When I graduated in the late 90s the world was a very different place to how it appears today. It was more equal for a start; the drastic disparity and inequality we see across the world has not been helped, and many say propagated, by the ruthless growth of tech firms such as Google, Facebook and Amazon, who moved into the embryonic internet space before governments and authorities had a chance to regulate them. Creating monopolies fast enabled them to make a fast buck, and take a firmer grip on their Orwellian agendas.
Now that social media has transformed society, in many ways not for the better, the next stage of the technological revolution is just around the corner: the internet of things. Washing machines talking to light bulbs, televisions talking to radios, heating systems talking to your smartphone. The technology is already here, it’s just not widespread yet. But with the dawn of Alexa, and Siri and the countless other AI tools we are freely inviting into our lives, it’s merely a matter of time before artificial intelligence is going to feel as close and intuitive to us, as natural intelligence.
Where does this leave the publishing industry, and more specifically, those gatekeepers at the heart of many commercial decisions which control the day-to-day ebb and flow of books that make it onto our shelves and into bookshops?
One of the first questions we should ask, before we consider the overbaked status of publishing roles as it is today, with internal editors, external editing houses, and literary agents all jostling to stake some kind of value in the gatekeeping process, is not what value they currently add, but whether it is possible for a computer or algorithm to more precisely predict a likely bestseller than a human being.
There are, of course many factors involved in a decision, but at its most fundamental is the decision whether a particular arrangement of words on a page will prove to inspire more people, and sell more copies, than another. That, essentially, is what literary agents try to do day by day. Many in publishing will tell you the decisions are more complicated than that, they need to consider many more factors (the standing of the author, their own network for promotion, the market trends, whether it hits the zeitgeist etc etc), and that the very fabric of literary culture would come crashing down if it were not for their curatorship. However, I wonder whether these additional factors are mere diversions, distracting us from the core of the issue, that will never fade, and often defies trends or zeitgeists.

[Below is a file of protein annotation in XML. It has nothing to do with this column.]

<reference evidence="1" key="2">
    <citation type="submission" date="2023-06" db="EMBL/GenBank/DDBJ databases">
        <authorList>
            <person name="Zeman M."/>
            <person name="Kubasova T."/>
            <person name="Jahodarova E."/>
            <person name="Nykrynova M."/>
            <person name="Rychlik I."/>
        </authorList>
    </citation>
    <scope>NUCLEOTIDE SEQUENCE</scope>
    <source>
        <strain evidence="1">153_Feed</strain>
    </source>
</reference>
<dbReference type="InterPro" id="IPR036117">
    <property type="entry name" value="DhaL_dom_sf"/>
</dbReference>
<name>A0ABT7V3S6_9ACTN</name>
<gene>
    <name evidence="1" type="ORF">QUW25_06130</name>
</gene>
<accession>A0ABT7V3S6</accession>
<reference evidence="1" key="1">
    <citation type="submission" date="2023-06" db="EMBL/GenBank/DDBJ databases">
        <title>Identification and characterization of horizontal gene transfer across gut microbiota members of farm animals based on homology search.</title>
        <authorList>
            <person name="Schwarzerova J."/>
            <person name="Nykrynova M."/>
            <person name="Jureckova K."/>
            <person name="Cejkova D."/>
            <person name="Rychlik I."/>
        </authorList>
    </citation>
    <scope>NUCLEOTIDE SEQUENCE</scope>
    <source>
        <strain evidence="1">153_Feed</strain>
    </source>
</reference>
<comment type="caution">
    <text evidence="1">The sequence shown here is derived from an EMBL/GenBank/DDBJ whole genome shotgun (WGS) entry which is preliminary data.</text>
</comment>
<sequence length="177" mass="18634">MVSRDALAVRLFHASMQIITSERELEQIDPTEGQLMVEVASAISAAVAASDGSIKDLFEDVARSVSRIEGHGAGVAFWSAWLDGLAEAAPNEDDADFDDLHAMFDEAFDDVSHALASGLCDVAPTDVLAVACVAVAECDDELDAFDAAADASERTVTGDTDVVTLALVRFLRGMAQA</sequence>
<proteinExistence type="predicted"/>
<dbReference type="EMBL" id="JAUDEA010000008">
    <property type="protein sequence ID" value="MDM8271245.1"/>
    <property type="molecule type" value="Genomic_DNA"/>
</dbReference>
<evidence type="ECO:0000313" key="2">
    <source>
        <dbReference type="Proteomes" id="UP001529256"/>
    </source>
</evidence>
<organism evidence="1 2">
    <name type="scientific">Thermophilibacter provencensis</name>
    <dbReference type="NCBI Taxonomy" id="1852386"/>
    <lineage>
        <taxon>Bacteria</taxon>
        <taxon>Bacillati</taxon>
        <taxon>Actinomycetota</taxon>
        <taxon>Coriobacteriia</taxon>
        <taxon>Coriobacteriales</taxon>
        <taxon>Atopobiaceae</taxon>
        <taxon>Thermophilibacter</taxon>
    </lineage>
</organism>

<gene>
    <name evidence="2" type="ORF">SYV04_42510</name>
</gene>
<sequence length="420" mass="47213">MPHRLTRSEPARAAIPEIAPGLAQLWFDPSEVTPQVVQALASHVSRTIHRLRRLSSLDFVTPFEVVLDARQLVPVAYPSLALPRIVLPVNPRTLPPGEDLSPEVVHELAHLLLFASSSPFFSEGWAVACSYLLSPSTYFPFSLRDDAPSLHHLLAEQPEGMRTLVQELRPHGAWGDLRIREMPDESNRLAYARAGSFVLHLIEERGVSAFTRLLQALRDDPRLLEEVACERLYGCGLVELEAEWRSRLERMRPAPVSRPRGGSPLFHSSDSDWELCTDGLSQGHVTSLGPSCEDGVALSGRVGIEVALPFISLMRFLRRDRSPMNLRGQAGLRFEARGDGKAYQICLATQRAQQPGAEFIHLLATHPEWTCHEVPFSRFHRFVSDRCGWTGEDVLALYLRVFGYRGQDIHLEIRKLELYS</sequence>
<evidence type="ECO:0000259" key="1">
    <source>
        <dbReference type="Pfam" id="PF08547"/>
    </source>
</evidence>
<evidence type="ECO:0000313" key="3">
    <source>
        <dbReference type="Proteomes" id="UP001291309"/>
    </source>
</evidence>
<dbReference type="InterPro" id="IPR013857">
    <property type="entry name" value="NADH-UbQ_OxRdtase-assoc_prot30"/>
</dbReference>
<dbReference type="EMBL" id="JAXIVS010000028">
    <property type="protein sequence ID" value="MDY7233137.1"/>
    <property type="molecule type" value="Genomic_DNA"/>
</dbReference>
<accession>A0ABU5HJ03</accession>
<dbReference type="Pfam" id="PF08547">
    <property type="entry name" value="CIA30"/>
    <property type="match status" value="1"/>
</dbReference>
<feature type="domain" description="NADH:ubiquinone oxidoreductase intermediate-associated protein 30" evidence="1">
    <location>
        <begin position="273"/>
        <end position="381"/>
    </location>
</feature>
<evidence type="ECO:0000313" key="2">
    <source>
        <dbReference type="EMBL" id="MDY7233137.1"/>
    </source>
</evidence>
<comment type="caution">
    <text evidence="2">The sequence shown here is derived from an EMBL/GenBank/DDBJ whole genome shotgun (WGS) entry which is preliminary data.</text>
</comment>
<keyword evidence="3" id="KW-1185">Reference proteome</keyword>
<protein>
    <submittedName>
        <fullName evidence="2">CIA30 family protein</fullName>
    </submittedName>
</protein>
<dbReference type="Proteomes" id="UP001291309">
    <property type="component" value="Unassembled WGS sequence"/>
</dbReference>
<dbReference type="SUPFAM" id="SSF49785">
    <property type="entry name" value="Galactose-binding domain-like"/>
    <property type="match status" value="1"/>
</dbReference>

For example, the biggest selling author in history had her work turned down by many large publishers and gatekeeers in the book industry. Quite simply, many authoritative figures simply got it wrong, refused to take a bet on what turned out to be the most commercial of books, and rumour has it, in a snobby way too. Of course, many agents exist simply, not to proactively curate a list of books that will maintain literary quality, but to optimize the commercial tide of fiction and non-fiction that comes their way, trying to stay on the zenith of the wave to make their margins. But the complexity of evaluating 100k + words on a page is more often than not likely to be prone to human error. Computers and artificial intelligence with their brute force ability to make sophisticated calculations within seconds, can offer us much more in the way of speedier decisions, and more reliable results.
Algorithms already rule our lives. Facebook and Amazon and Google all guard theirs closely, they are the core of their business models. Could there be an algorithm for the perfect novel? Whoever could create it could be the next Amazon, Smashwords or iBooks and, by successfully plumbing the intricate logic of which groupings of words actually drives some books to the top of the charts, could cut a swathe of literary agents from their jobs.